As soon as one party starts to say things like "we need this at any cost", you have no leverage. A fair agreement is almost impossible to negotiate if one side knows how badly the other party wants it. The more desperate you are, the worse a deal you get. You would not go into a job interview saying "I want this job so bad I'll take any salary," even if it were true. Same principle here. It would be a huge strategic mistake for either side to eliminate the possibility that they could walk away from the deal at any time.

What happens if the deal dies?

The Oilers have a rental agreement with Northlands for another two years. I guess they would keep playing there beyond 2014 absent a better facility and assuming the team is still in town. As a hockey venue, it is small by today's standards, and the ice quality is a problem. You would think ice would not be an issue in a cold, dry city like Edmonton, and it never used to be, but it is now. You notice it during games: passes jumping sticks, skates getting caught in ruts. This must be a solvable problem. Invest in new ice-making equipment, especially if you know you'll be there more than a couple of years. But there's really no reason NHL hockey can't continue at the old coliseum for a while. And let's not forget that this is where great things happened not too long ago. Physically the building is dated, cramped and ugly, but it has history and tradition and that should count for something. If the new arena is not built, it will be a giant missed opportunity for downtown, but we'll have saved a boatload of taxpayer cash and still have a half-decent place to watch the best hockey in the world.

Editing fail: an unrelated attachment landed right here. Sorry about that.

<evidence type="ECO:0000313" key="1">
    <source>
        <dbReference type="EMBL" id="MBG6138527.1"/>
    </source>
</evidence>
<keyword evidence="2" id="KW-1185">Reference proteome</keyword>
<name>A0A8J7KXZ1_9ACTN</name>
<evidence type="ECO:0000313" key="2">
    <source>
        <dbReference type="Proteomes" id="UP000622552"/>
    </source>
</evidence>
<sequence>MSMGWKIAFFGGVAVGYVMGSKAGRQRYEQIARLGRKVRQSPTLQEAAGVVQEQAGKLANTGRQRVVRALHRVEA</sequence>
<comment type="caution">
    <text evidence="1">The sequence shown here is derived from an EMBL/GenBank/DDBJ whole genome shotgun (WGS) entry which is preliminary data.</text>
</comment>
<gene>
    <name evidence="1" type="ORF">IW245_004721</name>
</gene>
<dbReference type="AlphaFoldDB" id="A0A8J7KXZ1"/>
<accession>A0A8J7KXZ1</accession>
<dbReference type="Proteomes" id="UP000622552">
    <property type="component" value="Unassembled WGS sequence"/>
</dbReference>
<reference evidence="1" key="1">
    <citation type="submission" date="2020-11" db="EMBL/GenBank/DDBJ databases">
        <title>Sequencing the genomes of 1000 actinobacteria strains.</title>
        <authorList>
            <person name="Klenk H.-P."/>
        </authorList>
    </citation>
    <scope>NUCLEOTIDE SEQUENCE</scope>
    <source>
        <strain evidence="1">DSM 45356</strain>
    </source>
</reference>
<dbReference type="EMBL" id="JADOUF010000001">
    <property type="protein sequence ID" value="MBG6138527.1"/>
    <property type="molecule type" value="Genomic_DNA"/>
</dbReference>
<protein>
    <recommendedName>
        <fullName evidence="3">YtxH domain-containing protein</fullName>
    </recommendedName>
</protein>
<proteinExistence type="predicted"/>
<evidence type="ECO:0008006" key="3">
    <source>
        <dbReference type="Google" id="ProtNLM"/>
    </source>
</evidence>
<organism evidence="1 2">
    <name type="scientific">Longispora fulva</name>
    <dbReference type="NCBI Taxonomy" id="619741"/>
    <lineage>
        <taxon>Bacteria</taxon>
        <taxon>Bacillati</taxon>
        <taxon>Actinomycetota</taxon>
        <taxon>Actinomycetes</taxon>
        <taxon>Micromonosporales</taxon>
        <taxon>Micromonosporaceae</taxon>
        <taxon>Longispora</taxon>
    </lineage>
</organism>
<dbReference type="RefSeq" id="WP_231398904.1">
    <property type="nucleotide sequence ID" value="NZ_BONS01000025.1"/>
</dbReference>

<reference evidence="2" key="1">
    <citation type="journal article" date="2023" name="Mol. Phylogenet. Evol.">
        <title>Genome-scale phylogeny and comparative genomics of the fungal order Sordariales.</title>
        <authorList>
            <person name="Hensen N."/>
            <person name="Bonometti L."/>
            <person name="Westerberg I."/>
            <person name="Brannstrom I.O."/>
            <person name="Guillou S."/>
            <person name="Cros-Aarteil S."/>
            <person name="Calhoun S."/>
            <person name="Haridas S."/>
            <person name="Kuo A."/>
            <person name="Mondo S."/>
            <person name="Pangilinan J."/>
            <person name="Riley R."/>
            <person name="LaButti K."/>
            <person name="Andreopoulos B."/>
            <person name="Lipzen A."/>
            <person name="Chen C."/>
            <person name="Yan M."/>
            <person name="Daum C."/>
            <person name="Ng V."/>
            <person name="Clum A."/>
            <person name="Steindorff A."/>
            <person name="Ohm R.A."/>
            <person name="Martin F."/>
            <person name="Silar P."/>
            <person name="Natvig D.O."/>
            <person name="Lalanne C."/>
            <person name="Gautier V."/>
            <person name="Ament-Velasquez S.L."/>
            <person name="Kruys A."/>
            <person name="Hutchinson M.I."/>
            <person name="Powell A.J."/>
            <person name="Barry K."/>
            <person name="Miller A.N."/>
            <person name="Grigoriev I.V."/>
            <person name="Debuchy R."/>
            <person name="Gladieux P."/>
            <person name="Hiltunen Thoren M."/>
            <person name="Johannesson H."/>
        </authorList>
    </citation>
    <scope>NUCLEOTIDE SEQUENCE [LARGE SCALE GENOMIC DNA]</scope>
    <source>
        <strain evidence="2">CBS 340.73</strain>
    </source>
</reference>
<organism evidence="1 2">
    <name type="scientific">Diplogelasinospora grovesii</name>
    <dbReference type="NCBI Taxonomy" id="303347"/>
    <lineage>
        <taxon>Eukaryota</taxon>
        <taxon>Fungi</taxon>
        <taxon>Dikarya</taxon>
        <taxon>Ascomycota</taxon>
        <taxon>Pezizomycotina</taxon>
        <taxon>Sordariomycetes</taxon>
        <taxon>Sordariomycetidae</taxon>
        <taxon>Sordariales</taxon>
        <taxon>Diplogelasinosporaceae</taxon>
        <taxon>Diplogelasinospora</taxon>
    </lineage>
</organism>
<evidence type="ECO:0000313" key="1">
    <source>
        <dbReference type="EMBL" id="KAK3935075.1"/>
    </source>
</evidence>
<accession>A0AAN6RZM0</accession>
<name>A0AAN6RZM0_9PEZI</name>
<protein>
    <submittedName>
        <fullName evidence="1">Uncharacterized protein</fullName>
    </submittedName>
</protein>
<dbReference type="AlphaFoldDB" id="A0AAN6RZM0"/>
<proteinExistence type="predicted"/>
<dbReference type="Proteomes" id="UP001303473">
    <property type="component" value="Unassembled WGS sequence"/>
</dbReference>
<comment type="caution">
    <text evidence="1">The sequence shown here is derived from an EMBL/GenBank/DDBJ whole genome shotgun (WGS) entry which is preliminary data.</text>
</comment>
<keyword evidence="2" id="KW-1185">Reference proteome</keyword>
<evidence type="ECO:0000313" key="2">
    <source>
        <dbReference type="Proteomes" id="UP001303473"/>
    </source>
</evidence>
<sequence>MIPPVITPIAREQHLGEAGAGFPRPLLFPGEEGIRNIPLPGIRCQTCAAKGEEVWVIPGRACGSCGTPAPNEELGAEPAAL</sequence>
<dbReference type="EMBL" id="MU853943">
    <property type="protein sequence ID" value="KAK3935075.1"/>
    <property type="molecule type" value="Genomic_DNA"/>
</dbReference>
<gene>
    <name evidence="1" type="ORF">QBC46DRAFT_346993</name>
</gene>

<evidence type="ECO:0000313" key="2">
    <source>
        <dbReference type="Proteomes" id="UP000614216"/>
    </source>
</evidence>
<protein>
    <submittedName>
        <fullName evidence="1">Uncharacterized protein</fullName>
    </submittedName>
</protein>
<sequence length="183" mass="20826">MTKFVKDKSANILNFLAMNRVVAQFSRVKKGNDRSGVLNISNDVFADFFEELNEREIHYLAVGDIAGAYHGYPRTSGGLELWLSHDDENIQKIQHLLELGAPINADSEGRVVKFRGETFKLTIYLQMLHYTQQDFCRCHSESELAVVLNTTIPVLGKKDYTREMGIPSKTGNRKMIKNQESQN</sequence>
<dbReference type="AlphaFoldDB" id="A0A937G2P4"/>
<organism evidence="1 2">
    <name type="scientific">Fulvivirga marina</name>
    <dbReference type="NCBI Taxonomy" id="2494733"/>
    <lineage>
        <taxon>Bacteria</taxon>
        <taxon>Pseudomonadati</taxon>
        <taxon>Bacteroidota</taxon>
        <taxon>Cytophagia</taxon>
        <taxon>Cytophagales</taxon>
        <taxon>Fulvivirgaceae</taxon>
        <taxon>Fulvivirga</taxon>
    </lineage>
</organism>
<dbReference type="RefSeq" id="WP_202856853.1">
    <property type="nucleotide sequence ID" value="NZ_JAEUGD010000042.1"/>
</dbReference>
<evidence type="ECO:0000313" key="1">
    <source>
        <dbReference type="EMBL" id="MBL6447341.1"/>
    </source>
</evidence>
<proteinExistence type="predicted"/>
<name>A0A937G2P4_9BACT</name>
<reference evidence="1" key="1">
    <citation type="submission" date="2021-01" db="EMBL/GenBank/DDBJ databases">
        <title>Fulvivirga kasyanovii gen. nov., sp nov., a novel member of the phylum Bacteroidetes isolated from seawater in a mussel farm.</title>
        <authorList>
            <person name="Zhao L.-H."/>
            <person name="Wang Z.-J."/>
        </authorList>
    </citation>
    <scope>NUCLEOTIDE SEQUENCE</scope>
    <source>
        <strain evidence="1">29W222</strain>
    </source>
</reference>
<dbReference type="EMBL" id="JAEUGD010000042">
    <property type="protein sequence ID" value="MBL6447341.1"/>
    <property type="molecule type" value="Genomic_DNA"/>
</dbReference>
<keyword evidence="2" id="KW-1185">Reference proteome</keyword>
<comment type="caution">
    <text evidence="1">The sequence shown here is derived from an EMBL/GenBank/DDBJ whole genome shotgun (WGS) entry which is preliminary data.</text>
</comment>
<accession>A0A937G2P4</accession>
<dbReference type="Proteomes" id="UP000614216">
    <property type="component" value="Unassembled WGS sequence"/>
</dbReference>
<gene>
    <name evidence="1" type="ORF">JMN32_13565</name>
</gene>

Take a deep breath, Edmonton. Everything will be fine, one way or another.